Before August 29th, Eagle Point was an area known for its beautiful views, easy access to water and family friendly atmosphere.
Since Katrina, it is perhaps best known as one of the Biloxi neighborhoods hardest hit by the storm.
"And as you can see, we're still cleaning up," said Eagle Point resident Alex Deeks, between shovels of debris, "There's a whole lot to go in this neighborhood. There's debris everywhere," he continued.
It's tough to tell much progress has been made at Eagle Point. But it has. Amid the concrete slabs, partially demolished houses and multiple FEMA trailers, residents are coming to grips with the tragedy and looking ahead.
"And you can look out the backyard. It's going to be a long haul before you start seeing new life out here with new homes," said Deeks.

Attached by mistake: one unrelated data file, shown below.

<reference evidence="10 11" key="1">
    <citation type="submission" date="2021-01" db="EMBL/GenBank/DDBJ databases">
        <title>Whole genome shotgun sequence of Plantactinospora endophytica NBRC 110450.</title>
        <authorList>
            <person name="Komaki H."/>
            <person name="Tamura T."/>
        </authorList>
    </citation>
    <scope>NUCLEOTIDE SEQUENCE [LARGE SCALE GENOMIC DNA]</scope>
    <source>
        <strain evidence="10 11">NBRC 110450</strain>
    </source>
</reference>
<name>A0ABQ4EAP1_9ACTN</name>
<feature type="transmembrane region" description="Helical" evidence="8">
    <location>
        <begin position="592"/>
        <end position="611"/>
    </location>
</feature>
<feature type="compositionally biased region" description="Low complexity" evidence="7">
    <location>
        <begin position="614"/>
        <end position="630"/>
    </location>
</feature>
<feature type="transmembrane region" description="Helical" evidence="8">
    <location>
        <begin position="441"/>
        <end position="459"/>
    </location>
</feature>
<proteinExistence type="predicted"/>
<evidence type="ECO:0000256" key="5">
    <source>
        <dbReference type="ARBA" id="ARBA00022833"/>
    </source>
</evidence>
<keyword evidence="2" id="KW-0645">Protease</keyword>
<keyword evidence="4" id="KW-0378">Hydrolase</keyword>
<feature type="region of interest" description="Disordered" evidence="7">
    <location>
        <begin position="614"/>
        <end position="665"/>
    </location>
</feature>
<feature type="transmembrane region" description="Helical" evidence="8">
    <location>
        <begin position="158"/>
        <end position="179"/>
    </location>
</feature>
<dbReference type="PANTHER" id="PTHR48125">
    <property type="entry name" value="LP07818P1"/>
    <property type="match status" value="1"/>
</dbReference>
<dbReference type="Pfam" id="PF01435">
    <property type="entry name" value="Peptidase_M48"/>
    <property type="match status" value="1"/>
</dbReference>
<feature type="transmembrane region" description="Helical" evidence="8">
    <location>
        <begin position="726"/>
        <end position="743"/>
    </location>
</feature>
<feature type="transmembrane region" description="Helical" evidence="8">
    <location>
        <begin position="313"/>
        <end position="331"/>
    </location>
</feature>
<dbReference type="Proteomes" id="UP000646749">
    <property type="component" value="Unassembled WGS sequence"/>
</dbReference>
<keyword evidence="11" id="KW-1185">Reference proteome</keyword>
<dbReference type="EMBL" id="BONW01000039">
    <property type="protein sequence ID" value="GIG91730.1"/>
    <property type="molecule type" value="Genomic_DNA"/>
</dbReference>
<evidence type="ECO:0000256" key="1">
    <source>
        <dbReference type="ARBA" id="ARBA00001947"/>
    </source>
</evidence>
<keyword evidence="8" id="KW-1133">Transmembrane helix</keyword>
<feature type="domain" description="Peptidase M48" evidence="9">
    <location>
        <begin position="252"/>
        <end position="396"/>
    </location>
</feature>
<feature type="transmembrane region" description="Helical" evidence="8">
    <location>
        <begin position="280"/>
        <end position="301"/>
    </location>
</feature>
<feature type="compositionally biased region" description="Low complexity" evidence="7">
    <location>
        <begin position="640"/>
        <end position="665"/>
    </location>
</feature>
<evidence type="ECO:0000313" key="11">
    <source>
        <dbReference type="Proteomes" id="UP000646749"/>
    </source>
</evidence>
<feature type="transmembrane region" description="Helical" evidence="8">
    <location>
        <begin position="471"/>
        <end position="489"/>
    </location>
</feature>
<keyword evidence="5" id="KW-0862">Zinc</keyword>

It's tough to imagine those new homes, when Deeks faces the enormous mess nine feet of water left inside his Eagle Point home of nine years. It was especially tough for his wife and two young girls.
"My oldest one ran around the debris piles like it was a new neighborhood. But my youngest one, she grabbed me and there was look of horror in here eyes that she didn't understand," he explained.
William Knesal understood all too well. But that didn't make it any easier to accept when Katrina claimed all but a few brick pillars of the home he built nearly 30 years ago.
"It just, you couldn't imagine it ever getting that high. The highest water I'd ever gotten on my slab was like six inches," said Knesal.
He still enjoys his waterfront view, from a new travel trailer.
"I went up to Arkansas and bought that with a hot check. My bank was underwater. So, I gave them a hot check for 41 thousand dollars. They came and set it up for me," he jokingly explained.
Despite the devastation still very much evident, William Knesal shares the optimism of many about the future of this place.
He's certain it will rebuild and rebound.